Amid reports that President-elect Joe Biden will pick Merrick Garland to serve as U.S. attorney general, Senator Lindsey Graham offered a little nod of approval for the judge who was snubbed by Republicans for a seat on the Supreme Court.
The Republican from South Carolina tweeted on Wednesday that if the reports are true, Garland would be a “sound option” to lead the Department of Justice.
” He is a guy of fantastic character, integrity, and incredible competency in the law,” Graham composed in the post.
He added in a second tweet that Garland “will be asked numerous questions regarding existing examinations that, in my view, need to continue. I eagerly anticipate the confirmation process and will closely follow his answers.”
A number of media companies, consisting of Politico and the Associated Press, reported Wednesday that Biden plans to tap Garland to work as his attorney general and Lisa Monaco, a former homeland security consultant to President Barack Obama, as deputy chief law officer.
Garland is a federal judge on the U.S. Court of Appeals for the District of Columbia. In current weeks he has stepped away from hearing cases on the bench, additional fueling speculation that he was preparing for a prospective nomination to Biden’s cabinet.
The longtime judge– who before joining the appeals court in Washington had functioned as a federal district attorney and a senior official in the Justice Department’s criminal department– was chosen by Obama to the Supreme Court in 2016 after a vacancy was developed by the death of Justice Antonin Scalia. Conservative members of Congress, led by Senate Bulk Leader Mitch McConnell (R-Ky.), declined to consider the nomination or hold verification hearings.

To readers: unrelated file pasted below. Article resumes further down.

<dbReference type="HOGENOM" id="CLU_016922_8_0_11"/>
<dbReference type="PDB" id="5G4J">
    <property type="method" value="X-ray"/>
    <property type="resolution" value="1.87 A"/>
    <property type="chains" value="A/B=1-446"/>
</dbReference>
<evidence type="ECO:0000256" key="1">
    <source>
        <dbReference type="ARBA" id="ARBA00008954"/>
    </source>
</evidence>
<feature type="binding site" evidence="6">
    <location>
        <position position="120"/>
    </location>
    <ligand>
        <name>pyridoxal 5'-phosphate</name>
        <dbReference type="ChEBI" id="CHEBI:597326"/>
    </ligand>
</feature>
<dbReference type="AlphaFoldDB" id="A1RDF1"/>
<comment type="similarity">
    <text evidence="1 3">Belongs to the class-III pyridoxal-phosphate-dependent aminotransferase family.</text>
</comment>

Graham was among a handful of Republicans who consulted with Garland in 2016 and applauded him for his qualifications, informing press reporters: “He’s a very great guy. He’s, I believe, a sincere, very capable judge.”
But the senator didn’t budge on declining to hold verification hearings for Garland, signing up with the argument that the Supreme Court seat ought to remain uninhabited up until after the 2016 election when the next president might choose a justice. Their block of Garland’s nomination led to President Donald Trump’s visit of Neil Gorsuch to the high court in 2016.
Kevin Bishop, a spokesperson for Graham, tweeted on Wednesday that the senator’s post does not mean he will be voting in favor of Garland if he is nominated by the president-elect.
” FYI: Graham has actually not pledged to elect Garland merely a ‘sound option.’ Looks forward to hearings in @senjudiciary,” Bishop tweeted.
Newsweek reached out to Graham’s workplace for extra remark, but did not receive an action prior to publication.